Re: Carpal Tunnel Syndrome

Subject: Re: Carpal Tunnel Syndrome
From: Elna Tymes <etymes -at- LTS -dot- COM>
Date: Sun, 17 Aug 1997 16:10:25 -0700

Kimba wrote:

> I second the motion for physical therapy and a kidney bean mouse. I also
> have a Microsoft Natural keyboard that I wouldn't be without. When my
> symptoms flare I sleep with my braces on for a night or two.

I can't endorse enough the idea of getting qualified medical help ASAP.
We went through the process of having someone in our company getting
Carpal Tunnel Syndrome and going through the entire process of having a
state-certified specialist come in for a workplace inspection, weeks of
therapy, wrist braces, etc. As far as we know, the now ex-employee
still has the problem.

And in the last three weeks, I've had similar symptoms, after having
spent my work-life working with computers. The problem appears to be
the way my wrist rests on the mousepad, and what kind of weight is on
it. When I'm doing a lot of mouse work - such as research on the
Internet, where no typing is involved - I'm more likely to lock my elbow
and thus put a lot of weight on the wrist, or drop my lower arm down
from the edge of the desk so that, again, there is a lot of weight on
the wrist. Where I'm moving back and forth between the keyboard and the
mouse, my elbow isn't locked and there is enough variation in movement
that I don't get any kind of strain.

Even if you are not ready to go to the doctor, you can mitigate some of
the symptoms by wrapping your wrist in an Ace bandage, as if you'd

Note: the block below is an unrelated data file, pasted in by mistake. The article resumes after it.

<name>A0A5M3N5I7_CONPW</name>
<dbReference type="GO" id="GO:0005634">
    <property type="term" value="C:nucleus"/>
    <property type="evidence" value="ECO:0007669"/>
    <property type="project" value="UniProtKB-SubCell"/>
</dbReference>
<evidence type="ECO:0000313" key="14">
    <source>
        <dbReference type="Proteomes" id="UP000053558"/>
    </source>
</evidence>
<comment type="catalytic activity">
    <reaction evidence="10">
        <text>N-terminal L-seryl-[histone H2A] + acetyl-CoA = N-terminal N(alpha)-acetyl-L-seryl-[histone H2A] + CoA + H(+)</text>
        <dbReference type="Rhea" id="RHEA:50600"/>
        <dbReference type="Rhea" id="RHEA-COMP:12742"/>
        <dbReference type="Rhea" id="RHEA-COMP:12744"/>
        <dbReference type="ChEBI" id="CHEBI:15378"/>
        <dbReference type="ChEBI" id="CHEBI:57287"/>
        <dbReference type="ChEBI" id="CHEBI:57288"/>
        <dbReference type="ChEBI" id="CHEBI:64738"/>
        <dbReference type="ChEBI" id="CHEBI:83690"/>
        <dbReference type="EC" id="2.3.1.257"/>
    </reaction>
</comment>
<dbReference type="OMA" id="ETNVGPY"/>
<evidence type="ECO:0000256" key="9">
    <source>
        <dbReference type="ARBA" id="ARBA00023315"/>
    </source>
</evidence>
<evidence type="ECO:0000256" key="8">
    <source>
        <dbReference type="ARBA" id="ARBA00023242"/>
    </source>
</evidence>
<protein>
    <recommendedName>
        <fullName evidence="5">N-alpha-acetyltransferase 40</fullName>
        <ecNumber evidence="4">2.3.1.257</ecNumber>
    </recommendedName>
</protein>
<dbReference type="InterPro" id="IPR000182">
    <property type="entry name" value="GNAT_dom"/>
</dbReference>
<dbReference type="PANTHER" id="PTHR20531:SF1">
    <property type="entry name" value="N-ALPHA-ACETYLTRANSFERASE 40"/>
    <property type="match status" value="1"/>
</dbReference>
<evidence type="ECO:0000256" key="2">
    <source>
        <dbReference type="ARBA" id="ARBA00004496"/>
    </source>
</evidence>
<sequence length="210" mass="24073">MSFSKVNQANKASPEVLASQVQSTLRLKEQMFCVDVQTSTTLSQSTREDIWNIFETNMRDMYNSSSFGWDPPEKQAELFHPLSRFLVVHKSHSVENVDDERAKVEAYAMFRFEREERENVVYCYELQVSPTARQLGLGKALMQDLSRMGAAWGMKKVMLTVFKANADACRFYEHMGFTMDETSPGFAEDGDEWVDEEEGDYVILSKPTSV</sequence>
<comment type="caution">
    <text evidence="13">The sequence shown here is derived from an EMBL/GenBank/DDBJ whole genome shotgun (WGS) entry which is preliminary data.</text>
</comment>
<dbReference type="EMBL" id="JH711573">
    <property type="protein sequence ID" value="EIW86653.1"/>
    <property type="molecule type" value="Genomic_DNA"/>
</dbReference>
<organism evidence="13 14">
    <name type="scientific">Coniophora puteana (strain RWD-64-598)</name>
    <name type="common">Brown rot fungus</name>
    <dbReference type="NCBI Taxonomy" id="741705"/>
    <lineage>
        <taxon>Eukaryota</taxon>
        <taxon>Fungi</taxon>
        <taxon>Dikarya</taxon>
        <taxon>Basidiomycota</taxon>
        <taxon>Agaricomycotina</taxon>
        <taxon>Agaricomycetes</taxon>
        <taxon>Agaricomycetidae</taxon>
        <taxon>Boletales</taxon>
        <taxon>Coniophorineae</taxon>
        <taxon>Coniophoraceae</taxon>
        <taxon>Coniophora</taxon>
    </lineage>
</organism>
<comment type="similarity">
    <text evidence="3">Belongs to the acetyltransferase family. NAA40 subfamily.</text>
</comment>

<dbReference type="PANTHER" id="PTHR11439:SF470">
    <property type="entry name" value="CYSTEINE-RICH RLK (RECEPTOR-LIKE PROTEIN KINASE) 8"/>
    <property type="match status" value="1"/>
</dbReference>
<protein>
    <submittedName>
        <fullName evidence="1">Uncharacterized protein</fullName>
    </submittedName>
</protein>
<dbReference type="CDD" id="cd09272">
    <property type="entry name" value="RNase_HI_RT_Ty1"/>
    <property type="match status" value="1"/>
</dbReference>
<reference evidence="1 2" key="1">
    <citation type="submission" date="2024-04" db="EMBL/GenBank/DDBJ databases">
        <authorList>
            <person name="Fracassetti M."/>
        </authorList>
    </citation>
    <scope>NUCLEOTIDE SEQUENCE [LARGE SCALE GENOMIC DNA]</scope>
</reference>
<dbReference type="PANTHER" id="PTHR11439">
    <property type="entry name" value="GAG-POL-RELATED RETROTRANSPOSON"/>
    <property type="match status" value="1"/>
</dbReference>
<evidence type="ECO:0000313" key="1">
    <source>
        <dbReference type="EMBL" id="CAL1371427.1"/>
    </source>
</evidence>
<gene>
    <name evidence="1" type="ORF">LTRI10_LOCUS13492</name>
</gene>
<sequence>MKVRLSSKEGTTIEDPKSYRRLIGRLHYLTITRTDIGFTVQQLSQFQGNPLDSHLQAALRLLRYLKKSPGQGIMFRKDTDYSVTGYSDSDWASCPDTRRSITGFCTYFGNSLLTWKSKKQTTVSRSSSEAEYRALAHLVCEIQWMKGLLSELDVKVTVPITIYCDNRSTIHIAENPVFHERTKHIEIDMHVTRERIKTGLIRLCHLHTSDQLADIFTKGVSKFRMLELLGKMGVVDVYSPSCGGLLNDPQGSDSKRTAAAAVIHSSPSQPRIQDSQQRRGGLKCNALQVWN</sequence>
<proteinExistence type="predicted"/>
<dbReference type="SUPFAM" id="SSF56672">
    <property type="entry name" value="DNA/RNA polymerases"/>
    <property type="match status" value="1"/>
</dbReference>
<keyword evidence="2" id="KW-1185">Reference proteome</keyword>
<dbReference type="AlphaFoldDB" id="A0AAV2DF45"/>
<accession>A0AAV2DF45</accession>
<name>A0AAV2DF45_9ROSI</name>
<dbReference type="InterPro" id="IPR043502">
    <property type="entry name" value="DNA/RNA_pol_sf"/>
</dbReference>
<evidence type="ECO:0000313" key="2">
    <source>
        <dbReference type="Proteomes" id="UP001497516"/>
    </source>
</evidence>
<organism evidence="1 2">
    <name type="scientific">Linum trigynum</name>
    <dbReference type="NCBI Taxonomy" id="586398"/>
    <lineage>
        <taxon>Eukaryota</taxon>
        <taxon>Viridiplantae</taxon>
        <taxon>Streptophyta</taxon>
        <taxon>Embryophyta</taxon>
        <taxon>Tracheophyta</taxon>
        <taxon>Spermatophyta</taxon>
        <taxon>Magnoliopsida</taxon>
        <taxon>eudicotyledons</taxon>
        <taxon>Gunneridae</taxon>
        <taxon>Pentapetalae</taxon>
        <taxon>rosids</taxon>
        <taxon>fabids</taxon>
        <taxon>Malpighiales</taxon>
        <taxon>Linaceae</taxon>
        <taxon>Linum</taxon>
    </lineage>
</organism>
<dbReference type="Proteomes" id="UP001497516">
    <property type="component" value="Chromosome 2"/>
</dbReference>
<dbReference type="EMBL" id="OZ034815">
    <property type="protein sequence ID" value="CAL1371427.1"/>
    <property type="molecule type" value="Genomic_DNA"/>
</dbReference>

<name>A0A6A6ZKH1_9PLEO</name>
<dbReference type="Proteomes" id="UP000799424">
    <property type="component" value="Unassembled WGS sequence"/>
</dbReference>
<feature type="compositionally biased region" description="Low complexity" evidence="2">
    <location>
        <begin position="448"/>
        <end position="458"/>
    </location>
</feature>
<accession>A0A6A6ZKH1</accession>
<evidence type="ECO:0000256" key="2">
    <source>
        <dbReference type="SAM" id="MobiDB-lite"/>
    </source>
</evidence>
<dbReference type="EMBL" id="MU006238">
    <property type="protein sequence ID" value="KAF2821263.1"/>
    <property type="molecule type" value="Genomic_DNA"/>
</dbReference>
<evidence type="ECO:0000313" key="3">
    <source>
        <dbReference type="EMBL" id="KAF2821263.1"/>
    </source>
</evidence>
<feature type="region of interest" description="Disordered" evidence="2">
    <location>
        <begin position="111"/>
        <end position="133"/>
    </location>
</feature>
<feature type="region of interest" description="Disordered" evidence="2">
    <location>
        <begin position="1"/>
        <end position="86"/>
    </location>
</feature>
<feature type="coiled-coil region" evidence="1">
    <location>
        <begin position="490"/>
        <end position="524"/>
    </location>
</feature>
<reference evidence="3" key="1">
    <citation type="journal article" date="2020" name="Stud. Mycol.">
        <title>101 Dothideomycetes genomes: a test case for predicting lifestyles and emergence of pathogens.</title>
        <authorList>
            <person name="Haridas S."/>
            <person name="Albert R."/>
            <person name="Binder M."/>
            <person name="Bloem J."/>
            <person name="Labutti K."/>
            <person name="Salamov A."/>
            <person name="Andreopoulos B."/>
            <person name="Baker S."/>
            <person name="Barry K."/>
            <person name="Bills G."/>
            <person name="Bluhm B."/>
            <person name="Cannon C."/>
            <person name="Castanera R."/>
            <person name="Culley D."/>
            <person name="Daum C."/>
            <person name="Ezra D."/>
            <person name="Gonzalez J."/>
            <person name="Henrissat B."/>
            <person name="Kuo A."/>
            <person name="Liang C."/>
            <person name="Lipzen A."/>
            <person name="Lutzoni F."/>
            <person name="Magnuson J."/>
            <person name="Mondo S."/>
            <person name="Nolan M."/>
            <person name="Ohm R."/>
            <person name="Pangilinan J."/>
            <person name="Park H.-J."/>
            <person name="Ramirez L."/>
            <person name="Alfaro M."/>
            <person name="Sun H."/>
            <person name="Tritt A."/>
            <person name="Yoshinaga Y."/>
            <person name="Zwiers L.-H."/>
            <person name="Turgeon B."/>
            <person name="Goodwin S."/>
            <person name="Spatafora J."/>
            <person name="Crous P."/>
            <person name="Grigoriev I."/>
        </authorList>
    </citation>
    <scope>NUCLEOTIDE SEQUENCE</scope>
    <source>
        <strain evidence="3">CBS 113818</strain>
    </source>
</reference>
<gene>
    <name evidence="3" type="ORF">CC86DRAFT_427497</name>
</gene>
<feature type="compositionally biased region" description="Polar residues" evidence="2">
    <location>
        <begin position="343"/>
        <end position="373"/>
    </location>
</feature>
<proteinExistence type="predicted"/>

sprained it. I've been wearing the Ace bandage at night the last couple
of weeks, and it helps a great deal. I also wrap the wrist sometimes
during the day, if the pain returns.

Also pay some really close attention to the chair you're using. Some
arm rests are a Good Thing. They help distribute the weight of your arm
when you're typing or using the mouse, so that the wrist doesn't have to
carry it all. However, there are a lot of wanna-be chair manufacturers
out there who haven't figured this out and think that arm rests are more
decorative than functional.

And pay attention to how you sit in that chair. A good chair should
support your back, let you sit upright, and let you position your hands
comfortably on the keyboard. If you slouch in the chair, or sit with it
too far back from the keyboard, you're defeating the purpose of all that
ergonomic research. Also, if you're a short person and you have to tip
the chair forward so your feet can touch the ground, you're likewise
defeating the purpose of ergonomic chairs - get a footrest, lower the
chair, or do whatever it takes to sit properly.

Elna Tymes
Los Trancos Systems

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